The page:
|To:||"ONTAC-WG General Discussion" <ontac-forum@xxxxxxxxxxxxxx>|
|From:||"Obrst, Leo J." <lobrst@xxxxxxxxx>|
|Date:||Fri, 7 Oct 2005 17:13:32 -0400|
I'll weigh in to support Pat on a couple of these points. I apologize in advance if I get too technical.
The whole point of using logic for ontologies and for expressing natural language semantics is to use a formal language in which the meanings of ambiguous natural language statements can be stated unambiguously, i.e., teasing out those distinct elements of ambiguity and representing them and showing the dimensions of ambiguity. If I say "the tank next to the bank", there are at least 4 possible interpretations/meanings: 1) the military vehicle next to the river bank, 2) the military vehicle next to the financial bank building, 3) the liquid container next to the river bank, 4) the liquid container next to the financial bank building. With additional natural language, as in 1-4, we can tease out the ambiguities, but using logic we can formally represent those distinctions in a formal language that machines can use.
We use human language terms to label ontology concepts because those terms are typically readily available to us human beings in that language (English, Chinese, etc.) and we tend to largely intuitively agree on their meaning. And terms and concepts are quite distinct items: terms are labels that index the concepts which express and model the meaning of those labels.
So the use of these labeling terms is really to aid humans who look over the ontology concepts (represented formally in an ontology), and say, yes, this label "Person" for the concept Person with these formally represented relations, properties, superclasses, subclasses, and axioms is really what I mean by the English word "person", or is at least an approximation of what I mean. I.e., a person is necessarily all those things but may in addition be other things, that is, we try to initially capture the "necessary" conditions and over time capture other "sufficient" conditions. Humans necesarily are mammals and have parents, but only sometimes like to chew gum or sometimes do not have addresses. If you don't have an address, you still are human.
Most semanticists in natural language use what's called "model-theoretic semantics" to express the set of formal models which are licensed by the logical statements/expressions: i.e., you go from the axioms to the formal models in ontological engineering just like you go from the natural language sentences (of English, Chinese, etc..) as expressed in logical statements to their formal models (typically represented mathematically in set theory or structures using set theory).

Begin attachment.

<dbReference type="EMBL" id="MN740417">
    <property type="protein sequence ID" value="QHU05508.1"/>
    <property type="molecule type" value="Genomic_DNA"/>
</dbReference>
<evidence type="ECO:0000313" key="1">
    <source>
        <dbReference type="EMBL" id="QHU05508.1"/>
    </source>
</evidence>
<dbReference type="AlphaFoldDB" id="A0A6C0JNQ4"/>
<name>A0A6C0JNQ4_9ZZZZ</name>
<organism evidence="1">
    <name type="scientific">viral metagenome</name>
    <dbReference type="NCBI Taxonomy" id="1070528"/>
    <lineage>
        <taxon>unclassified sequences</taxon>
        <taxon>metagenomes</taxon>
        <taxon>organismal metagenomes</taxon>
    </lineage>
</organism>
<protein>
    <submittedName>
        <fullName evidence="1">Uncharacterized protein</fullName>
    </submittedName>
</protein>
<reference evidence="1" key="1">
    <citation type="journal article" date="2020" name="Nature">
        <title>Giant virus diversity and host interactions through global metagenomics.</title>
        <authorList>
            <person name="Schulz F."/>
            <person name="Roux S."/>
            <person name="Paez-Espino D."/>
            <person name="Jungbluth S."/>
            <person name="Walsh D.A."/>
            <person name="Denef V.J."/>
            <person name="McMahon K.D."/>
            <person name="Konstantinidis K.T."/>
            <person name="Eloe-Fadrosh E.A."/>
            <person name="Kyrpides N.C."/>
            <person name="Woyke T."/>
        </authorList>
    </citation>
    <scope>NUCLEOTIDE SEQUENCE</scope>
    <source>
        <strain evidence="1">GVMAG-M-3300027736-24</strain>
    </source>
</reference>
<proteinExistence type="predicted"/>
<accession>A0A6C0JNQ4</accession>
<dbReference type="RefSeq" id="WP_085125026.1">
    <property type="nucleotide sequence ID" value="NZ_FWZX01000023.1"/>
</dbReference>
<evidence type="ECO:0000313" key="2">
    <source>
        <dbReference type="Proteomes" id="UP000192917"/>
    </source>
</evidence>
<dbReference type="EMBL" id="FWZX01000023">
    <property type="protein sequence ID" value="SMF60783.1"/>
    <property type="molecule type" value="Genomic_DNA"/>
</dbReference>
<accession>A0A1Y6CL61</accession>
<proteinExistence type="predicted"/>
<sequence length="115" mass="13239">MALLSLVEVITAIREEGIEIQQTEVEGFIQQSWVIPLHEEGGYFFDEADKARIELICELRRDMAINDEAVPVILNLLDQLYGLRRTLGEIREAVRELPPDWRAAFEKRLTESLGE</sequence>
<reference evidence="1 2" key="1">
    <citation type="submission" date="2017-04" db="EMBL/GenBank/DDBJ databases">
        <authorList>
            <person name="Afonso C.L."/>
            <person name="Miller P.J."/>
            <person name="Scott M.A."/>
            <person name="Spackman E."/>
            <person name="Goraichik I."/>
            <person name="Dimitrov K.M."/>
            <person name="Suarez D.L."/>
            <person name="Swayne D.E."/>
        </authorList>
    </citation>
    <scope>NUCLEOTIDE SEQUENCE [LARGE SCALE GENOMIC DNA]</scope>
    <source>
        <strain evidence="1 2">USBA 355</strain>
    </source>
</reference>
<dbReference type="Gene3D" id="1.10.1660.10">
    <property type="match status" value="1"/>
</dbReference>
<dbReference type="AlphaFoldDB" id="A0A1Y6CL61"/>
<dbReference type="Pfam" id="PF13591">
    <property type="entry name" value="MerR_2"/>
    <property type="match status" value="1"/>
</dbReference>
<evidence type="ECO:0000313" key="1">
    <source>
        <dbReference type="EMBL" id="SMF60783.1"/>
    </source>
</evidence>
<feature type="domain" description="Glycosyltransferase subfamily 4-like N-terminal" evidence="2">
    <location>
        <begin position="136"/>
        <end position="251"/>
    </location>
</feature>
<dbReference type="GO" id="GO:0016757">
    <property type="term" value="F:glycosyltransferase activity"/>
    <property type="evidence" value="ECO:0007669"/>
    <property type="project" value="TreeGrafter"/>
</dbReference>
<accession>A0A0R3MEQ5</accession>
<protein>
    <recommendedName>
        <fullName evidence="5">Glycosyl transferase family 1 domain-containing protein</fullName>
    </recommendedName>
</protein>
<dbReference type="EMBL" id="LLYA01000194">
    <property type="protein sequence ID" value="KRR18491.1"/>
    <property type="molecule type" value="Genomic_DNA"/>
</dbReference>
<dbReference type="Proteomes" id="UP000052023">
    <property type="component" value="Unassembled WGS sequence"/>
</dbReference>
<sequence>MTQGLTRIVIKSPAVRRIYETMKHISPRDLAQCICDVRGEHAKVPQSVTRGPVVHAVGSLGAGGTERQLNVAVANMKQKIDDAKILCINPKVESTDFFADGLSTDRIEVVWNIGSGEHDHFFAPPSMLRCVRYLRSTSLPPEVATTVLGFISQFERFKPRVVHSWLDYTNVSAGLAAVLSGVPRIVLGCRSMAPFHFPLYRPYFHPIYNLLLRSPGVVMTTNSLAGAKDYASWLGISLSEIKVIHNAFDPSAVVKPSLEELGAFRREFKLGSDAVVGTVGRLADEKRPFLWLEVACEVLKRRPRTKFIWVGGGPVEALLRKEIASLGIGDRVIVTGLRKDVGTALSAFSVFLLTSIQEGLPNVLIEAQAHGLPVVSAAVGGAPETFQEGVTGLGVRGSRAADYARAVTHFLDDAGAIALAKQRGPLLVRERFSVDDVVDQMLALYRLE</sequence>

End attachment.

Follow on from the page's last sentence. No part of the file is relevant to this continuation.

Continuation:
Why? Because this syntax-to-semantic (axioms to models) mapping enables you to characterize what you "really mean" and compare that to what you "intend to mean." Example: you might have axioms about parent and children classes in an ontology, i.e., parent is a role of a person (one can be both a parent and a child, an employee, a carpenter, an author, stamp collector, etc.), but forgot to include an axiom which states that no parent can be his/her own parent, nor can be his/her own child.
You may not see this lapse in your ontology axioms, but on looking at the formal models licensed by those axioms, you will see these unintended models (this is Mike Gruninger's point, I think), i.e., unless you axiomatize explicitly against a parent being his/her own parent, you will get formal models in which John is his own parent and his own child -- NOT what you intend, I think, if you really want to capture the real world relationships.
So axioms and models (syntax and semantics) help us to gauge what we really are modeling when we create an ontology which tries to model the real world. Other less formal languages (without a logic behind them) such as XML, UML, etc., cannot help us.
Additionally one point is that humans tend to use language in a way that helps us to label and then link the important concepts and combinations of concepts that are necessary for us to communicate to other humans. So you will probably as a human have a concept correlated to the term "person" but maybe not a direct concept correlated to the phrase (terms in a syntactically correct sequence) "a person who eats broccoli while reading the newspaper". That phrase is indeed expressible using natural language and links concepts like "person", "someone who eats broccoli", and "someone who reads the newspaper", but you don't need a single concept for that, just a composition of concepts.
Finally, ontology precedes epistemology (not to get into philosophical arguments!): you can only ground belief on knowledge, i.e., evidence on what you do know. You may not know which of 3 birth dates a prospective terrorist has (you have evidence for all 3), but you do know that all humans have only one birth date.
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